• Students from the 15 former Soviet republics are boosting U.S. science and engineering brainpower as visibly as dancer Mikhail Baryshnikov and cellist Mstislav Rostropovich have boosted American arts. Eugene Simuni, 19, a senior at Midwood High School in Brooklyn whose family came from St. Petersburg two years ago, won a $25,000 scholarship in May by placing fifth in the prestigious Intel Science Talent Search.

    He says he's looking forward to starting at Harvard this fall because he'll have to speak more English. "All my friends are Russians, and that's not the way to become part of the American community," he says.

You can't get more American than Branson, Mo., the family-entertainment mecca in the Ozarks. Andy Williams, the Osmonds and Mickey Gilley own and appear in theaters there. So does émigré comic Yakov Smirnoff, 49. As Smirnoff says in his comic routines: What a country.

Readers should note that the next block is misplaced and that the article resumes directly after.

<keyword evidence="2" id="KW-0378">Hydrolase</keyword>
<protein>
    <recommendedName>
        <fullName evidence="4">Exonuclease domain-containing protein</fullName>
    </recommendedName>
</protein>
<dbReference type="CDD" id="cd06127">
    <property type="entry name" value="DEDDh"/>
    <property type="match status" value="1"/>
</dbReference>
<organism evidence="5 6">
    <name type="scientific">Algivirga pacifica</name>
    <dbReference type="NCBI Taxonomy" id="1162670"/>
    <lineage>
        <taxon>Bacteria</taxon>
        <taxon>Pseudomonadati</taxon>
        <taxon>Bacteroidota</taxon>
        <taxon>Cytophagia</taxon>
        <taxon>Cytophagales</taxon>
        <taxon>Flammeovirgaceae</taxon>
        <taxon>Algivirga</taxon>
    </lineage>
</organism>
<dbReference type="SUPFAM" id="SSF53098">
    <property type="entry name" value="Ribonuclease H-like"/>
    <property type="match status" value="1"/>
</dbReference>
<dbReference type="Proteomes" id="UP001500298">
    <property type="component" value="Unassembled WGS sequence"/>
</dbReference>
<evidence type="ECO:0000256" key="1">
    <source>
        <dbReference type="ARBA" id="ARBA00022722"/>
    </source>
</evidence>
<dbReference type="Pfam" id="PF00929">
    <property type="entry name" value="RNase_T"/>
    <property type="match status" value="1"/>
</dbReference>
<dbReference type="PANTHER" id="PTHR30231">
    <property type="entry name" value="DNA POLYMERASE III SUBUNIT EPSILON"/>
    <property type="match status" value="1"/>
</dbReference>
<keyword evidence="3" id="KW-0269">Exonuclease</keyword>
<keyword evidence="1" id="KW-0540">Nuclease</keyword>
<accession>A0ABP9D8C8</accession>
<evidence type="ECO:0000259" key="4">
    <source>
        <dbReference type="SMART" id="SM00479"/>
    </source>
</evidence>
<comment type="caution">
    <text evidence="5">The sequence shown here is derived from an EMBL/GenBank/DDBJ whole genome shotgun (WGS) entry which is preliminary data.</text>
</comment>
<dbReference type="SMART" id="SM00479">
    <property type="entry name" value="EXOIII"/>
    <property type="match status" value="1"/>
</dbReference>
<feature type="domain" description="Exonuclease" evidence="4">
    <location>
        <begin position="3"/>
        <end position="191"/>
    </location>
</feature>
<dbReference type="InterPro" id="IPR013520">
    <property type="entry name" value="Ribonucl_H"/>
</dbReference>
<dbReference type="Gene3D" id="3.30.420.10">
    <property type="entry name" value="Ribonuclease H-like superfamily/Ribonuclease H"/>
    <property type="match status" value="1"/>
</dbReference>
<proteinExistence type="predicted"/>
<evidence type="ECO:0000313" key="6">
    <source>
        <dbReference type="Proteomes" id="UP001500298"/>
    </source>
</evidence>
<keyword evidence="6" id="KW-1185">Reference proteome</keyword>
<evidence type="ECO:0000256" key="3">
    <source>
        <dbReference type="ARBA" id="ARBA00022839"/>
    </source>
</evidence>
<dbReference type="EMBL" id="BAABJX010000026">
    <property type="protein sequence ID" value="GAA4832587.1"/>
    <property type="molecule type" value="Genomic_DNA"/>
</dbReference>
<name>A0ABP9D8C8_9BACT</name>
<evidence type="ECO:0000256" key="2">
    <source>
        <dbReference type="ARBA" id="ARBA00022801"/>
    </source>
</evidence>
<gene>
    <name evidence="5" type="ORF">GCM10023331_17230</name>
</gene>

On cruise ships, Smirnoff says, he encounters many affluent Russian émigrés as passengers. "They have the funds, and they are choosing to embrace the American lifestyle instead of sticking together in small areas," he says.

Rebuilding communities

Assimilation took some time. Soviet refugees stuck together in New York for years after Soviet leader Leonid Brezhnev yielded to U.S. trade pressures in 1972 and allowed the first Jewish refuseniks — those who had long been denied exit visas — to finally leave. Brooklyn's fading Brighton Beach district was revived as 50,000 refugees flocked in over 10 years, the salt air reminding them of Odessa.

Brighton Beach then "was a dirty hole, like falling apart," recalls Zina Krigsfeld, 49, who came in 1978 from Ukraine and now manages St. Petersburg Books on Brighton Beach Avenue. "You couldn't even get through on the sidewalks with a baby carriage, there were so many boxes around. Russian refugees brought a lot of life in here."